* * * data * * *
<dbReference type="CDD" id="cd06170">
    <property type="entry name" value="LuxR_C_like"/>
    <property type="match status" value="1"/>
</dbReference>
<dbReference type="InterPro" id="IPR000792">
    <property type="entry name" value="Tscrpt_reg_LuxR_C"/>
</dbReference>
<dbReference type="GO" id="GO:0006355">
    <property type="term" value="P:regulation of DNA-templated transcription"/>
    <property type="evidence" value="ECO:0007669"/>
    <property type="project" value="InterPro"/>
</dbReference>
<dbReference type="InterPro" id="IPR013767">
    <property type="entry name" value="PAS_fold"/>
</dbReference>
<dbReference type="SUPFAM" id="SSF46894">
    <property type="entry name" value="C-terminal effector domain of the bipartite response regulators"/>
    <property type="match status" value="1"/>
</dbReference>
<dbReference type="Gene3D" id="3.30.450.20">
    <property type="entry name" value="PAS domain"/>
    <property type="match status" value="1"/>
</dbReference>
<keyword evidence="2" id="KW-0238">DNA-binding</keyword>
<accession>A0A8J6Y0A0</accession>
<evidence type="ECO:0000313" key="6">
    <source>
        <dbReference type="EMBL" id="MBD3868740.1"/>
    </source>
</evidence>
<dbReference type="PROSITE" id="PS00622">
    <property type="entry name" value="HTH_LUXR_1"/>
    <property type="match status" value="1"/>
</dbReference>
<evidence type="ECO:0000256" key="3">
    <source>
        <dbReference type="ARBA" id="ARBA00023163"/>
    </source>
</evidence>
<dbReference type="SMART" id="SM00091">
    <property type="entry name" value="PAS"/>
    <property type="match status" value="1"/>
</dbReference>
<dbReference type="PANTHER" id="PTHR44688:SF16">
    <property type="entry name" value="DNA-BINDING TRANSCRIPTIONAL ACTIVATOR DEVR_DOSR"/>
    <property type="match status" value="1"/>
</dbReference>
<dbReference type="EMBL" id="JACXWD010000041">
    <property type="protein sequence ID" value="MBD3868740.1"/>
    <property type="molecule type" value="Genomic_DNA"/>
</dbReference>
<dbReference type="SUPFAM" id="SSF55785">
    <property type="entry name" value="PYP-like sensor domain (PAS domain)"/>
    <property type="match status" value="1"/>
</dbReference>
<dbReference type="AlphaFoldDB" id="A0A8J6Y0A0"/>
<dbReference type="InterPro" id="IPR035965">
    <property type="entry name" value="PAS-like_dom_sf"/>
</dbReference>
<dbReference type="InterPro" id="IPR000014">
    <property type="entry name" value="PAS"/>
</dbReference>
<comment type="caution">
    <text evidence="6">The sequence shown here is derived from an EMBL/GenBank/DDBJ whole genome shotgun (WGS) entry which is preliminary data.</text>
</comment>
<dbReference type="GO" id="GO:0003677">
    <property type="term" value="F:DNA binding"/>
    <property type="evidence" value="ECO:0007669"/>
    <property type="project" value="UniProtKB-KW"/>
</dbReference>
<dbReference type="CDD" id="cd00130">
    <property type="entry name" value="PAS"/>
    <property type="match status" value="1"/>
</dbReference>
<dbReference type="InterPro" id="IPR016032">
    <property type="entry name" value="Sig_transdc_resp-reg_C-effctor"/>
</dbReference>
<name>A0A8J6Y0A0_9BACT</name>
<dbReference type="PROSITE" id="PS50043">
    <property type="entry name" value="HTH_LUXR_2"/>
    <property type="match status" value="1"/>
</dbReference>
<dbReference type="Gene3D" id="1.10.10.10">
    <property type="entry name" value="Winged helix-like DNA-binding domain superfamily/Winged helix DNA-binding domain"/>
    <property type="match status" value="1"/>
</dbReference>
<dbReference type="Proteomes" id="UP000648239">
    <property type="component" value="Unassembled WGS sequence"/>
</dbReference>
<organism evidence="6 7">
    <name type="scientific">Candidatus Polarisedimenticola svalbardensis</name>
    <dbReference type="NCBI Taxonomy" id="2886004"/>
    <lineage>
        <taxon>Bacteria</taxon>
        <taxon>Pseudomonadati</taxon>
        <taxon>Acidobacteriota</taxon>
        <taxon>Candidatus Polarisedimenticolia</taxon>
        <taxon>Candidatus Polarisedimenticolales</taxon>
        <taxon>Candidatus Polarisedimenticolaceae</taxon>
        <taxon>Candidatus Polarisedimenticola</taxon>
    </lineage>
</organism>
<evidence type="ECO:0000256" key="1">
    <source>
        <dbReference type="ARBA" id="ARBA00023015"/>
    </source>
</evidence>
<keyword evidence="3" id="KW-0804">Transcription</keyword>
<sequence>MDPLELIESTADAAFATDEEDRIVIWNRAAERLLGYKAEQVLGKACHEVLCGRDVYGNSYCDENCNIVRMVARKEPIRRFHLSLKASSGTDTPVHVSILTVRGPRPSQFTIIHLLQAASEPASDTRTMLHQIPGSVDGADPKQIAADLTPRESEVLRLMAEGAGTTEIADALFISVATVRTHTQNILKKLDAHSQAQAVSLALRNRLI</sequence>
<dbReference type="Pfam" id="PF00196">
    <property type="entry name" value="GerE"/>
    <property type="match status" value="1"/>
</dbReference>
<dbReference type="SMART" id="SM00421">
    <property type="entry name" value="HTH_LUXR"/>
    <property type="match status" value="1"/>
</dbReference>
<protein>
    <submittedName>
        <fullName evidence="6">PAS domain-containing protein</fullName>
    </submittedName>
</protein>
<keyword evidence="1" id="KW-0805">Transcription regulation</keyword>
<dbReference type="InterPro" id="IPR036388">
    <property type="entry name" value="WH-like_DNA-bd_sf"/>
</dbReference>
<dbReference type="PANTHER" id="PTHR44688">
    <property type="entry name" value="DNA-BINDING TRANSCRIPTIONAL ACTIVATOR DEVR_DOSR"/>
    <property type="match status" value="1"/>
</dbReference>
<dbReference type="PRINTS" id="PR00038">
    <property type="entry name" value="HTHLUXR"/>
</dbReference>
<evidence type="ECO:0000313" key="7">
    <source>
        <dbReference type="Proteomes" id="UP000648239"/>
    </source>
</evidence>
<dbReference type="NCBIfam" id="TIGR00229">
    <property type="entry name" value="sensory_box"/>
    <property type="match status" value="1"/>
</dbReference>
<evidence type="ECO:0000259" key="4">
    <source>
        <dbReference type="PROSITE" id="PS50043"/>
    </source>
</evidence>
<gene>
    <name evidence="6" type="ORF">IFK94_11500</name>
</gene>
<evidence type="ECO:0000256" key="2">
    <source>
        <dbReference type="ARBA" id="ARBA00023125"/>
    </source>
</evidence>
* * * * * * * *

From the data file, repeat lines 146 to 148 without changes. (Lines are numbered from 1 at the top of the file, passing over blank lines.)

    </source>
</evidence>
<gene>